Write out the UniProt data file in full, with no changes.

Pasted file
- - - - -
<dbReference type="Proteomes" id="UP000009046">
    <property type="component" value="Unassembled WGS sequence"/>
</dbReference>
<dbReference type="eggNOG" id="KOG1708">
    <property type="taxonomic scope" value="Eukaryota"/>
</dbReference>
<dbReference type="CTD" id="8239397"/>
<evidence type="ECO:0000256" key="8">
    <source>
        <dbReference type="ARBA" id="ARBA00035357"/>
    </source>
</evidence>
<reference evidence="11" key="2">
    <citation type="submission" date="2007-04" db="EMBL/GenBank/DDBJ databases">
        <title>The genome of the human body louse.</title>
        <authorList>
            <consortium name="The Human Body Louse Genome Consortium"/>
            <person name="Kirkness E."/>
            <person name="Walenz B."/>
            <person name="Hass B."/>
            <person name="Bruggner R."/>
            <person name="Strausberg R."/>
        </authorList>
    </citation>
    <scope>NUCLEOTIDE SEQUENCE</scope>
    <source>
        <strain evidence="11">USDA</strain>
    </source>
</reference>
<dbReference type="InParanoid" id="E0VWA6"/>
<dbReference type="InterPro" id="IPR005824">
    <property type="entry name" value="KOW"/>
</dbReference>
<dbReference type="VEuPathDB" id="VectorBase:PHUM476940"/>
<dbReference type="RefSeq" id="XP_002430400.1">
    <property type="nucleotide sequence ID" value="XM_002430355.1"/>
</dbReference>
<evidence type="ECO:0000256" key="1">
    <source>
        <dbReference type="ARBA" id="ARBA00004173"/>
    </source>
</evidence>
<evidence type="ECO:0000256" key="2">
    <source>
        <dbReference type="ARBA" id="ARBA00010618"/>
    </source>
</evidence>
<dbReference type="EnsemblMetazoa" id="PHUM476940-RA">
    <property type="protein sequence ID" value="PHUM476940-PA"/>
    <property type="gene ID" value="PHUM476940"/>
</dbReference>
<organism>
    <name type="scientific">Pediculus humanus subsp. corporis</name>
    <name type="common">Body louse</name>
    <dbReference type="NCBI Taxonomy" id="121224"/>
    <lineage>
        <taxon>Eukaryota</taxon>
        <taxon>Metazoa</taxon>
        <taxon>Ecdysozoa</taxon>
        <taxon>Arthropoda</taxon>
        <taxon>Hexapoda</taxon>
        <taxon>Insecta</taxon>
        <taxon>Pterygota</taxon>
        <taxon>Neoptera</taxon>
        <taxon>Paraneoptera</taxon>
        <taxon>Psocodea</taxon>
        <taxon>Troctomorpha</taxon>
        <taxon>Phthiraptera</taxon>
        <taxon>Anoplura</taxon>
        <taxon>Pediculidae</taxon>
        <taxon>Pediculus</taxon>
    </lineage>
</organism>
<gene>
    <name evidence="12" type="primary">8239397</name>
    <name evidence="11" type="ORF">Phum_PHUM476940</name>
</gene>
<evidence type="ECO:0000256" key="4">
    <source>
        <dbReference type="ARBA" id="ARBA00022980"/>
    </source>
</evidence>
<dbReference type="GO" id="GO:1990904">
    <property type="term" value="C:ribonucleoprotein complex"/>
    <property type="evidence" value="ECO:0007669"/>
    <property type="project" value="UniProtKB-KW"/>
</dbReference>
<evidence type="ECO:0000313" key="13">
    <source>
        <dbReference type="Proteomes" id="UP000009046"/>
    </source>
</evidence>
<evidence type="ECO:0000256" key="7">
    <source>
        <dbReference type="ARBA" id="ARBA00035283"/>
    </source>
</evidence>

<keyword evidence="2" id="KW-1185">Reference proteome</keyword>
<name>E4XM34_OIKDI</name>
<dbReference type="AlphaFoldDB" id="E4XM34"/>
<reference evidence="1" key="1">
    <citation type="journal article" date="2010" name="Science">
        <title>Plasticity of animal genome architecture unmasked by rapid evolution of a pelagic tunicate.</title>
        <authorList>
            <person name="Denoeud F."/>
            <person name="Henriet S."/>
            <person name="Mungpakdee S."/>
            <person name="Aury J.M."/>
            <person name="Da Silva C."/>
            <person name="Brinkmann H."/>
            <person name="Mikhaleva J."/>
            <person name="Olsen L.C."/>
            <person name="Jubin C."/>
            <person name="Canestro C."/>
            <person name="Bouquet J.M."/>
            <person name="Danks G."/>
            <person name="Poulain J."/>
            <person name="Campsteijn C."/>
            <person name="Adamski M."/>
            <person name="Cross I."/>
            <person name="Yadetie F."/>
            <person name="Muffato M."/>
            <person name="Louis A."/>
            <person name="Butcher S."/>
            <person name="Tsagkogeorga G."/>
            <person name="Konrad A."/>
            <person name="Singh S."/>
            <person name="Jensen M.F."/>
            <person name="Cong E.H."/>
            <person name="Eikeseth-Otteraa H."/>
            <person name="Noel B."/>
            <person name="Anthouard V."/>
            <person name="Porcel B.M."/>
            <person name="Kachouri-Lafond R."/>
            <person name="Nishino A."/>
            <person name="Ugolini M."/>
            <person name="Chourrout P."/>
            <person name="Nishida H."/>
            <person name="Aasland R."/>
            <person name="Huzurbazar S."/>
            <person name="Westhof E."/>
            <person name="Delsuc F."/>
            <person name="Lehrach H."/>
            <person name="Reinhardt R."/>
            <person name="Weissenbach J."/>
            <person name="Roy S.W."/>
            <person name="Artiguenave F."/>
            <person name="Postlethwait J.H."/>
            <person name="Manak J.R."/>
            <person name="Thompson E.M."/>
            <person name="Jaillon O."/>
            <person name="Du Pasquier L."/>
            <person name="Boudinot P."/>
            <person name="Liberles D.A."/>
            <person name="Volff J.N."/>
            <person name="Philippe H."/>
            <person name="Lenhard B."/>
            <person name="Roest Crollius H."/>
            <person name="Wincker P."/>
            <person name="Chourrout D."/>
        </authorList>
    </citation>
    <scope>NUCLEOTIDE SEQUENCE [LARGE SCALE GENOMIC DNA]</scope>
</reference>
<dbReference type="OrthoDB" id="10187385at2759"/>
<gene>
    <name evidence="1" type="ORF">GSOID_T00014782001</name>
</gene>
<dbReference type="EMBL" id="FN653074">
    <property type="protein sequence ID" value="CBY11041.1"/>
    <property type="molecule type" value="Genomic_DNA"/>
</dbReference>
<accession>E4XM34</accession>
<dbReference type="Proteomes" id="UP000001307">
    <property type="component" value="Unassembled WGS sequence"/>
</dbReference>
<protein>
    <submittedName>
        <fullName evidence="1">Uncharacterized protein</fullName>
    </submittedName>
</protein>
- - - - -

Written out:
<dbReference type="Proteomes" id="UP000009046">
    <property type="component" value="Unassembled WGS sequence"/>
</dbReference>
<dbReference type="eggNOG" id="KOG1708">
    <property type="taxonomic scope" value="Eukaryota"/>
</dbReference>
<dbReference type="CTD" id="8239397"/>
<evidence type="ECO:0000256" key="8">
    <source>
        <dbReference type="ARBA" id="ARBA00035357"/>
    </source>
</evidence>
<reference evidence="11" key="2">
    <citation type="submission" date="2007-04" db="EMBL/GenBank/DDBJ databases">
        <title>The genome of the human body louse.</title>
        <authorList>
            <consortium name="The Human Body Louse Genome Consortium"/>
            <person name="Kirkness E."/>
            <person name="Walenz B."/>
            <person name="Hass B."/>
            <person name="Bruggner R."/>
            <person name="Strausberg R."/>
        </authorList>
    </citation>
    <scope>NUCLEOTIDE SEQUENCE</scope>
    <source>
        <strain evidence="11">USDA</strain>
    </source>
</reference>
<dbReference type="InParanoid" id="E0VWA6"/>
<dbReference type="InterPro" id="IPR005824">
    <property type="entry name" value="KOW"/>
</dbReference>
<dbReference type="VEuPathDB" id="VectorBase:PHUM476940"/>
<dbReference type="RefSeq" id="XP_002430400.1">
    <property type="nucleotide sequence ID" value="XM_002430355.1"/>
</dbReference>
<evidence type="ECO:0000256" key="1">
    <source>
        <dbReference type="ARBA" id="ARBA00004173"/>
    </source>
</evidence>
<evidence type="ECO:0000256" key="2">
    <source>
        <dbReference type="ARBA" id="ARBA00010618"/>
    </source>
</evidence>
<dbReference type="EnsemblMetazoa" id="PHUM476940-RA">
    <property type="protein sequence ID" value="PHUM476940-PA"/>
    <property type="gene ID" value="PHUM476940"/>
</dbReference>
<organism>
    <name type="scientific">Pediculus humanus subsp. corporis</name>
    <name type="common">Body louse</name>
    <dbReference type="NCBI Taxonomy" id="121224"/>
    <lineage>
        <taxon>Eukaryota</taxon>
        <taxon>Metazoa</taxon>
        <taxon>Ecdysozoa</taxon>
        <taxon>Arthropoda</taxon>
        <taxon>Hexapoda</taxon>
        <taxon>Insecta</taxon>
        <taxon>Pterygota</taxon>
        <taxon>Neoptera</taxon>
        <taxon>Paraneoptera</taxon>
        <taxon>Psocodea</taxon>
        <taxon>Troctomorpha</taxon>
        <taxon>Phthiraptera</taxon>
        <taxon>Anoplura</taxon>
        <taxon>Pediculidae</taxon>
        <taxon>Pediculus</taxon>
    </lineage>
</organism>
<gene>
    <name evidence="12" type="primary">8239397</name>
    <name evidence="11" type="ORF">Phum_PHUM476940</name>
</gene>
<evidence type="ECO:0000256" key="4">
    <source>
        <dbReference type="ARBA" id="ARBA00022980"/>
    </source>
</evidence>
<dbReference type="GO" id="GO:1990904">
    <property type="term" value="C:ribonucleoprotein complex"/>
    <property type="evidence" value="ECO:0007669"/>
    <property type="project" value="UniProtKB-KW"/>
</dbReference>
<evidence type="ECO:0000313" key="13">
    <source>
        <dbReference type="Proteomes" id="UP000009046"/>
    </source>
</evidence>
<evidence type="ECO:0000256" key="7">
    <source>
        <dbReference type="ARBA" id="ARBA00035283"/>
    </source>
</evidence>

<keyword evidence="2" id="KW-1185">Reference proteome</keyword>
<name>E4XM34_OIKDI</name>
<dbReference type="AlphaFoldDB" id="E4XM34"/>
<reference evidence="1" key="1">
    <citation type="journal article" date="2010" name="Science">
        <title>Plasticity of animal genome architecture unmasked by rapid evolution of a pelagic tunicate.</title>
        <authorList>
            <person name="Denoeud F."/>
            <person name="Henriet S."/>
            <person name="Mungpakdee S."/>
            <person name="Aury J.M."/>
            <person name="Da Silva C."/>
            <person name="Brinkmann H."/>
            <person name="Mikhaleva J."/>
            <person name="Olsen L.C."/>
            <person name="Jubin C."/>
            <person name="Canestro C."/>
            <person name="Bouquet J.M."/>
            <person name="Danks G."/>
            <person name="Poulain J."/>
            <person name="Campsteijn C."/>
            <person name="Adamski M."/>
            <person name="Cross I."/>
            <person name="Yadetie F."/>
            <person name="Muffato M."/>
            <person name="Louis A."/>
            <person name="Butcher S."/>
            <person name="Tsagkogeorga G."/>
            <person name="Konrad A."/>
            <person name="Singh S."/>
            <person name="Jensen M.F."/>
            <person name="Cong E.H."/>
            <person name="Eikeseth-Otteraa H."/>
            <person name="Noel B."/>
            <person name="Anthouard V."/>
            <person name="Porcel B.M."/>
            <person name="Kachouri-Lafond R."/>
            <person name="Nishino A."/>
            <person name="Ugolini M."/>
            <person name="Chourrout P."/>
            <person name="Nishida H."/>
            <person name="Aasland R."/>
            <person name="Huzurbazar S."/>
            <person name="Westhof E."/>
            <person name="Delsuc F."/>
            <person name="Lehrach H."/>
            <person name="Reinhardt R."/>
            <person name="Weissenbach J."/>
            <person name="Roy S.W."/>
            <person name="Artiguenave F."/>
            <person name="Postlethwait J.H."/>
            <person name="Manak J.R."/>
            <person name="Thompson E.M."/>
            <person name="Jaillon O."/>
            <person name="Du Pasquier L."/>
            <person name="Boudinot P."/>
            <person name="Liberles D.A."/>
            <person name="Volff J.N."/>
            <person name="Philippe H."/>
            <person name="Lenhard B."/>
            <person name="Roest Crollius H."/>
            <person name="Wincker P."/>
            <person name="Chourrout D."/>
        </authorList>
    </citation>
    <scope>NUCLEOTIDE SEQUENCE [LARGE SCALE GENOMIC DNA]</scope>
</reference>
<dbReference type="OrthoDB" id="10187385at2759"/>
<gene>
    <name evidence="1" type="ORF">GSOID_T00014782001</name>
</gene>
<dbReference type="EMBL" id="FN653074">
    <property type="protein sequence ID" value="CBY11041.1"/>
    <property type="molecule type" value="Genomic_DNA"/>
</dbReference>
<accession>E4XM34</accession>
<dbReference type="Proteomes" id="UP000001307">
    <property type="component" value="Unassembled WGS sequence"/>
</dbReference>
<protein>
    <submittedName>
        <fullName evidence="1">Uncharacterized protein</fullName>
    </submittedName>
</protein>